hormone

(ADH)

posterior

pituitary

Thyroid gland

anterior

pituitary

Kidney

tubules

adrenocorticotropic

hormone (ACTH)

oxytocin

Muscles

of uterus

gonadotropic

hormones:

follicle-

stimulating

hormone (FSH)

& luteinizing

hormone (LH)

melanocyte-stimulating hormone

(MSH)

growth hormone (GH)

prolactin (PRL)

Adrenal

cortex

Melanocyte

in amphibian

Mammary

glands

in mammals

Bone

and muscle

Ovary

Testis


Homology in hormones

same gene family

growthhormone

birds

fish

amphibians

fatmetabolism

salt &waterbalance

metamorphosis& maturation

growth& development

Homology in hormones

What does this tell you about these hormones?

How could these hormones have different effects?

prolactin

gene duplication?

mammals

milkproduction


Hormones homeostasis

Hormones & Homeostasis

  • Negative feedback

    • stimulus triggers control mechanism that inhibits further change

      • body temperature

      • sugar metabolism

  • Positive feedback

    • stimulus triggers control mechanism that amplifies effect

      • lactation

      • labor contractions

Inhibition

Hypothalamus

Releasing hormones

(TRH, CRH, GnRH)

Inhibition

Anterior pituitary

Tropic hormones

(TSH, ACTH, FSH, LH)

Target glands

(thyroid, adrenal cortex, gonads)

Hormones


Maintaining homeostasis

Maintaining homeostasis

high

low

hormone 1

lowersbody condition

gland

specific body condition

raisesbody condition

gland

Negative FeedbackModel

hormone 2


Controlling body temperature

Controlling Body Temperature

hypothalamus

hypothalamus

high

low

Nervous System Control

Feedback

nerve signals

sweat

dilates surfaceblood vessels

body temperature

(37°C)

constricts surfaceblood vessels

shiver

nerve signals


Regulation of blood sugar

Regulation of Blood Sugar

pancreas

high

liver

low

pancreas

liver

Endocrine System Control

Feedback

islets of Langerhans beta islet cells

insulin

body cells takeup sugar from blood

liver storesglycogen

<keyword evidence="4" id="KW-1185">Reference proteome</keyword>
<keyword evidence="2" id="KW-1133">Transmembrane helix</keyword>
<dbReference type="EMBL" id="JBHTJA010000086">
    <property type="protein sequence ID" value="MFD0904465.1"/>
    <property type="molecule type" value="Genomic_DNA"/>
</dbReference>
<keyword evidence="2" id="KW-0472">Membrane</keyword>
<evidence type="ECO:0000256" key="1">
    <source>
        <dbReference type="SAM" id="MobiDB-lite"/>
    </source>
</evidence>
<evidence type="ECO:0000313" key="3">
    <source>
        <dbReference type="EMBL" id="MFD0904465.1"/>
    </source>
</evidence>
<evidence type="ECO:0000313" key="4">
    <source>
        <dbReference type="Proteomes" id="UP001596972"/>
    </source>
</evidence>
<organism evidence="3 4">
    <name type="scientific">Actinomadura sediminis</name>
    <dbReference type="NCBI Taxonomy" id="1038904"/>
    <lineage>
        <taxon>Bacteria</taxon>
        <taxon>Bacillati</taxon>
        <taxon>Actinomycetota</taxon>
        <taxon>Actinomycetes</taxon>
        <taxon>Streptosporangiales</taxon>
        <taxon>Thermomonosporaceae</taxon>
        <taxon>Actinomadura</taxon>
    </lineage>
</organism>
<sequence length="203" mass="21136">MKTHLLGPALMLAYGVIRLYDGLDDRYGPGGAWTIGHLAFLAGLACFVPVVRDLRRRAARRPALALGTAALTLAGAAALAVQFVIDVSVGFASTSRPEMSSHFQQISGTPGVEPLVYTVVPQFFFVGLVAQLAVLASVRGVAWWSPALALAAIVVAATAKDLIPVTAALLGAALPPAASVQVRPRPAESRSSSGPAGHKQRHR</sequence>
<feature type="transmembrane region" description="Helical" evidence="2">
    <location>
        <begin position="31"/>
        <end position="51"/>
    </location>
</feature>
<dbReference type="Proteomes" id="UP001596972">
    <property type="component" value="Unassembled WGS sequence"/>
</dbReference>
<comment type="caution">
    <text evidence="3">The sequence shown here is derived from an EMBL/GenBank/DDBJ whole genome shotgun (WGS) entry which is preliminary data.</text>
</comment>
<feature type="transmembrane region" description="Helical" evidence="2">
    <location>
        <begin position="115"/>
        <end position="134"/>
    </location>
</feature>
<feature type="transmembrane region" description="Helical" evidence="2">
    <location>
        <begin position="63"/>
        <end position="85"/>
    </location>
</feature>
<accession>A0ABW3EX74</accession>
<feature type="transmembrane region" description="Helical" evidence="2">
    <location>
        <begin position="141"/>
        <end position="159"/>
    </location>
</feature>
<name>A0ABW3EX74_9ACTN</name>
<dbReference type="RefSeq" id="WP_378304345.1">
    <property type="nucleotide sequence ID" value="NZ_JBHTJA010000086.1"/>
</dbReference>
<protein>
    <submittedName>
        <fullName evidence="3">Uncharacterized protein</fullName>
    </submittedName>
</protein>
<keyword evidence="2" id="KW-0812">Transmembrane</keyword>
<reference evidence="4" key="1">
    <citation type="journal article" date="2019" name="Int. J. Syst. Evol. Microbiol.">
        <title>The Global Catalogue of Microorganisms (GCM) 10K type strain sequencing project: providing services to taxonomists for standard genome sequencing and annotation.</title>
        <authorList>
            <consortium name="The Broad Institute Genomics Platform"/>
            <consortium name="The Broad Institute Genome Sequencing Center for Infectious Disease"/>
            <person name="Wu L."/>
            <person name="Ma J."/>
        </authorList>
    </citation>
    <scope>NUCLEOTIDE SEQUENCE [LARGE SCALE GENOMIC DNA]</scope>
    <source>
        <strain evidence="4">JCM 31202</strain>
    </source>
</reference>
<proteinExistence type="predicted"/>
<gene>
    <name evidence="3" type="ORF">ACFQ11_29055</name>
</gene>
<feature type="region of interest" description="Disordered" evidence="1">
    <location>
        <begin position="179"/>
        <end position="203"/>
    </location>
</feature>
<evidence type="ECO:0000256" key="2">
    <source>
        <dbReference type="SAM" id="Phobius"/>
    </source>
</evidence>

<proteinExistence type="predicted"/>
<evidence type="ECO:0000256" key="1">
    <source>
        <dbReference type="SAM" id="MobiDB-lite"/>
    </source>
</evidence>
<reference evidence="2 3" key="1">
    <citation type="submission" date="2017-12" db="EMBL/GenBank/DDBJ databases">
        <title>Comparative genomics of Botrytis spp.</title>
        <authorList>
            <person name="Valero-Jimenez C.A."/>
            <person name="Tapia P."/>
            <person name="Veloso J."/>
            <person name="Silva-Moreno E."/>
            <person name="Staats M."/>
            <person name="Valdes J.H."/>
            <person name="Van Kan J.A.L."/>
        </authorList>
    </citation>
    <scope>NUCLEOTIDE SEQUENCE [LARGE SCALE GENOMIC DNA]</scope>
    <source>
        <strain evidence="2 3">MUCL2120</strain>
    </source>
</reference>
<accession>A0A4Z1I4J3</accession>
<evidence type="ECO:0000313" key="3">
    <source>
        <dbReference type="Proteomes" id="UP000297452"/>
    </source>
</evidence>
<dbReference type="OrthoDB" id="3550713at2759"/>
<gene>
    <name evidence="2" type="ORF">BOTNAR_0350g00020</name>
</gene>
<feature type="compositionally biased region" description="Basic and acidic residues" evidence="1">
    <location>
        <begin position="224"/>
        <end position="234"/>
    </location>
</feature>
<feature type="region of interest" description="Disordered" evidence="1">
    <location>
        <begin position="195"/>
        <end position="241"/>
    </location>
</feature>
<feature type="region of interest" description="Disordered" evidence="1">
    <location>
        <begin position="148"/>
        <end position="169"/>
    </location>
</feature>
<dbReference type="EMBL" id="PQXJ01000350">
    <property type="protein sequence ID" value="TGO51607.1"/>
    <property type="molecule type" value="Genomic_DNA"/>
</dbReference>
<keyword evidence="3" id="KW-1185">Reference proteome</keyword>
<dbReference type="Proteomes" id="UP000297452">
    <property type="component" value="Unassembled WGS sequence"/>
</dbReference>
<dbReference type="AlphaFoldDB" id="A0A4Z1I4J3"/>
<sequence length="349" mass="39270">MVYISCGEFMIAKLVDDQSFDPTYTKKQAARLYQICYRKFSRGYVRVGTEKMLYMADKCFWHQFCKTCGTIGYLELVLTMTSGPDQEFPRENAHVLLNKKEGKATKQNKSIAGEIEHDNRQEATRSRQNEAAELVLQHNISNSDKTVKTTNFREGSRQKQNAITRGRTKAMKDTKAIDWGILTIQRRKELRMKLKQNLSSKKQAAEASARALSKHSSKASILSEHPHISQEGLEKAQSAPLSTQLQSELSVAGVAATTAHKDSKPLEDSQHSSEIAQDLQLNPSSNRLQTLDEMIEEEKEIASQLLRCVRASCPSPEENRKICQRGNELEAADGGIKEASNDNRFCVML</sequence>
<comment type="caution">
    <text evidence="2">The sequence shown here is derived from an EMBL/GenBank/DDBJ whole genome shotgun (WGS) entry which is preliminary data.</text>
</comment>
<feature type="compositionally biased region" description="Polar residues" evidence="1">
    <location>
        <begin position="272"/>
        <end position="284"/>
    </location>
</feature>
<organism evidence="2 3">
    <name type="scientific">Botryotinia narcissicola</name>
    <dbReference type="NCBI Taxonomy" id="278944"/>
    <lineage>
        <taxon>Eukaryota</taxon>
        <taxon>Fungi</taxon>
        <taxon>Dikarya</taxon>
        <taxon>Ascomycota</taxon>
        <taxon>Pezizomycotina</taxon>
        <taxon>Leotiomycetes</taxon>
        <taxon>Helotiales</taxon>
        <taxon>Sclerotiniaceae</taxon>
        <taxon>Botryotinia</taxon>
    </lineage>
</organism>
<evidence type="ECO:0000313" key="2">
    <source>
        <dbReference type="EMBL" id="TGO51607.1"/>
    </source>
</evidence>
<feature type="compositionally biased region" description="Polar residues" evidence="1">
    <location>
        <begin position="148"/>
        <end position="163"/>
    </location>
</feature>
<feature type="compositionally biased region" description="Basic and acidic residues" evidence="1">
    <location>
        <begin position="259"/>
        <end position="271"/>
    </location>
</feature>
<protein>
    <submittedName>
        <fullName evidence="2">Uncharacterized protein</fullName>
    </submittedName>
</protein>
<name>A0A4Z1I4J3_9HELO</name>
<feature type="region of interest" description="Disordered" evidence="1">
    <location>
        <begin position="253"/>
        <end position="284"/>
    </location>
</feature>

reducesappetite

blood sugar level

(90mg/100ml)

liver releasesglucose

triggershunger

islets of Langerhansalpha islet cells

glucagon


Blood osmolarity

Blood Osmolarity

osmoreceptors inhypothalamus

increasethirst

nephron

nephron

high

JuxtaGlomerularApparatus

low

nephron

(JGA)

adrenalgland

Endocrine System Control

Feedback

ADH

increasedwaterreabsorption

pituitary

blood osmolarity

blood pressure

increasedwater & saltreabsorption

renin

aldosterone

angiotensinogen

angiotensin


Regulation of blood calcium

 kidney reabsorption of Ca++

thyroid

Ca++ depositedin bones

high

 Ca++uptakein intestines

low

parathyroid

 kidney reabsorption of Ca++

bones release Ca++

Endocrine System Control

Feedback

Regulation of Blood Calcium

calcitonin

blood calcium level(10 mg/100mL)

activated Vitamin D

parathyroid hormone (PTH)


Regulating metabolism

Regulating metabolism

  • Hypothalamus

    • TRH = TSH-releasing hormone

  • Anterior Pituitary

    • TSH = thyroid stimulating hormone

  • Thyroid

    • produces thyroxine hormones

    • metabolism & development

      • bone growth

      • mental development

      • metabolic use of energy

      • blood pressure & heart rate

      • muscle tone

      • digestion

      • reproduction

tyrosine

+

iodine

thyroxine


Goiter

Goiter

Iodine deficiency causes thyroid to enlarge as it tries to produce thyroxine


Female reproductive cycle

corpusluteum

ovary

yes

corpusluteum

no

Feedback

Female reproductive cycle

eggmatures &

is released(ovulation)

builds up uterus lining

estrogen

progesterone

FSH & LH

fertilized egg(zygote)

maintainsuterus lining

pituitarygland

hCG

pregnancy

progesterone

GnRH

corpus luteum breaks down

progesterone drops

menstruation

hypothalamus

maintainsuterus lining


Effects of stress on a body

Effects of stress on a body

Stress

Nerve

signals

Hypothalamus

Spinal cord

(cross section)

Releasing

hormone

Nerve

cell

Anterior pituitary

Blood vessel

adrenal medulla

secretes epinephrine

& norepinephrine

Nerve cell

Adrenal cortex

secretes

mineralocorticoids

& glucocorticoids

ACTH

Adrenal

gland

Kidney

CORTEX

MEDULLA

(A) SHORT-TERM STRESS RESPONSE

(B) LONG-TERM STRESS RESPONSE

Effects of

mineralocorticoids:

1.Retention of sodium ions & water by kidneys

2.Increased blood volume & blood pressure

Effects of

glucocorticoids:

1.Proteins & fats broken down & converted to glucose, leading to increased blood glucose

2.Immune system suppressed

Effects of epinephrine and norepinephrine:

1.Glycogen broken down to glucose; increased blood glucose

2.Increased blood pressure

3.Increased breathing rate

4.Increased metabolic rate

5.Change in blood flow patterns, leading to increased alertness & decreased digestive & kidney activity


Endocrine system hormones

Any Questions??

Robert Wadlow

1918-1940

8' 11"